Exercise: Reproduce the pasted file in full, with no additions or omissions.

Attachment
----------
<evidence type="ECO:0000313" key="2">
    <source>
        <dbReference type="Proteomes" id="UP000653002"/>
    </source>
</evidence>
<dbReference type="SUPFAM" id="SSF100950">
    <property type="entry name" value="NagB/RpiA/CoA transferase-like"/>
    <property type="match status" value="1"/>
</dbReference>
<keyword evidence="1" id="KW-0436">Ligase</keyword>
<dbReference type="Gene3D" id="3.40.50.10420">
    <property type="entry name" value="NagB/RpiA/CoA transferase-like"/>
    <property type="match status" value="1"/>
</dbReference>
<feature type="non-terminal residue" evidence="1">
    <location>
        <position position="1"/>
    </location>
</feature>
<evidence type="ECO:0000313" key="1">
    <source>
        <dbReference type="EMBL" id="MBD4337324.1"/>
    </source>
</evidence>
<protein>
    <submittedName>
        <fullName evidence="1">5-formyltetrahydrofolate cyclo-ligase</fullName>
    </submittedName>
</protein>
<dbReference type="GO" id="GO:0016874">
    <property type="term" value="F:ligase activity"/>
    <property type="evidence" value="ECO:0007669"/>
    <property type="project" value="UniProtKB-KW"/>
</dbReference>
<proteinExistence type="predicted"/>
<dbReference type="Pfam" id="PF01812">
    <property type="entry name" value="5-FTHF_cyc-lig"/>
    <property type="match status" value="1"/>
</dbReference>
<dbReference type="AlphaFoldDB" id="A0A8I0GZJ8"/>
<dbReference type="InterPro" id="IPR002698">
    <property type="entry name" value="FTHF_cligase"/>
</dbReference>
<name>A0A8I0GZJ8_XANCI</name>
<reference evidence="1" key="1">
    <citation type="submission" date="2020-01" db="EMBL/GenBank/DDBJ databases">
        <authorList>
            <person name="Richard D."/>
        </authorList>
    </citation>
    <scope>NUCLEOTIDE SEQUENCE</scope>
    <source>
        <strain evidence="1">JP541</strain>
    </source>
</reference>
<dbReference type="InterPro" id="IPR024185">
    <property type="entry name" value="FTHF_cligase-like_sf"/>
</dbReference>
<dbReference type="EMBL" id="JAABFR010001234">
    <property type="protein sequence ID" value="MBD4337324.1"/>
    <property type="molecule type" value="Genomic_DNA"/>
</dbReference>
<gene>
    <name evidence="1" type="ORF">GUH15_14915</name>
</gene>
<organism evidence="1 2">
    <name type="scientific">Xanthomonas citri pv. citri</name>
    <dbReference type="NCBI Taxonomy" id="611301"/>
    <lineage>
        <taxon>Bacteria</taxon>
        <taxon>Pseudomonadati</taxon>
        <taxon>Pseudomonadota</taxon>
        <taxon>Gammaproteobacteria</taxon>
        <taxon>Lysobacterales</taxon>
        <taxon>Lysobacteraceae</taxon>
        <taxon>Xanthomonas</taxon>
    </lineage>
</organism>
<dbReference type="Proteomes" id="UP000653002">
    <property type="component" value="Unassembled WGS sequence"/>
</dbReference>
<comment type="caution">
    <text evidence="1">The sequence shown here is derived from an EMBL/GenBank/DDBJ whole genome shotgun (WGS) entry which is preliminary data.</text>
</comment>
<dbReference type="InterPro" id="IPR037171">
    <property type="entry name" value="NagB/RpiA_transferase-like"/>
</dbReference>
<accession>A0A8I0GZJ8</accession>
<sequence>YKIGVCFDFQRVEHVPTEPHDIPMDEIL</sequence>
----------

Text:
<evidence type="ECO:0000313" key="2">
    <source>
        <dbReference type="Proteomes" id="UP000653002"/>
    </source>
</evidence>
<dbReference type="SUPFAM" id="SSF100950">
    <property type="entry name" value="NagB/RpiA/CoA transferase-like"/>
    <property type="match status" value="1"/>
</dbReference>
<keyword evidence="1" id="KW-0436">Ligase</keyword>
<dbReference type="Gene3D" id="3.40.50.10420">
    <property type="entry name" value="NagB/RpiA/CoA transferase-like"/>
    <property type="match status" value="1"/>
</dbReference>
<feature type="non-terminal residue" evidence="1">
    <location>
        <position position="1"/>
    </location>
</feature>
<evidence type="ECO:0000313" key="1">
    <source>
        <dbReference type="EMBL" id="MBD4337324.1"/>
    </source>
</evidence>
<protein>
    <submittedName>
        <fullName evidence="1">5-formyltetrahydrofolate cyclo-ligase</fullName>
    </submittedName>
</protein>
<dbReference type="GO" id="GO:0016874">
    <property type="term" value="F:ligase activity"/>
    <property type="evidence" value="ECO:0007669"/>
    <property type="project" value="UniProtKB-KW"/>
</dbReference>
<proteinExistence type="predicted"/>
<dbReference type="Pfam" id="PF01812">
    <property type="entry name" value="5-FTHF_cyc-lig"/>
    <property type="match status" value="1"/>
</dbReference>
<dbReference type="AlphaFoldDB" id="A0A8I0GZJ8"/>
<dbReference type="InterPro" id="IPR002698">
    <property type="entry name" value="FTHF_cligase"/>
</dbReference>
<name>A0A8I0GZJ8_XANCI</name>
<reference evidence="1" key="1">
    <citation type="submission" date="2020-01" db="EMBL/GenBank/DDBJ databases">
        <authorList>
            <person name="Richard D."/>
        </authorList>
    </citation>
    <scope>NUCLEOTIDE SEQUENCE</scope>
    <source>
        <strain evidence="1">JP541</strain>
    </source>
</reference>
<dbReference type="InterPro" id="IPR024185">
    <property type="entry name" value="FTHF_cligase-like_sf"/>
</dbReference>
<dbReference type="EMBL" id="JAABFR010001234">
    <property type="protein sequence ID" value="MBD4337324.1"/>
    <property type="molecule type" value="Genomic_DNA"/>
</dbReference>
<gene>
    <name evidence="1" type="ORF">GUH15_14915</name>
</gene>
<organism evidence="1 2">
    <name type="scientific">Xanthomonas citri pv. citri</name>
    <dbReference type="NCBI Taxonomy" id="611301"/>
    <lineage>
        <taxon>Bacteria</taxon>
        <taxon>Pseudomonadati</taxon>
        <taxon>Pseudomonadota</taxon>
        <taxon>Gammaproteobacteria</taxon>
        <taxon>Lysobacterales</taxon>
        <taxon>Lysobacteraceae</taxon>
        <taxon>Xanthomonas</taxon>
    </lineage>
</organism>
<dbReference type="Proteomes" id="UP000653002">
    <property type="component" value="Unassembled WGS sequence"/>
</dbReference>
<comment type="caution">
    <text evidence="1">The sequence shown here is derived from an EMBL/GenBank/DDBJ whole genome shotgun (WGS) entry which is preliminary data.</text>
</comment>
<dbReference type="InterPro" id="IPR037171">
    <property type="entry name" value="NagB/RpiA_transferase-like"/>
</dbReference>
<accession>A0A8I0GZJ8</accession>
<sequence>YKIGVCFDFQRVEHVPTEPHDIPMDEIL</sequence>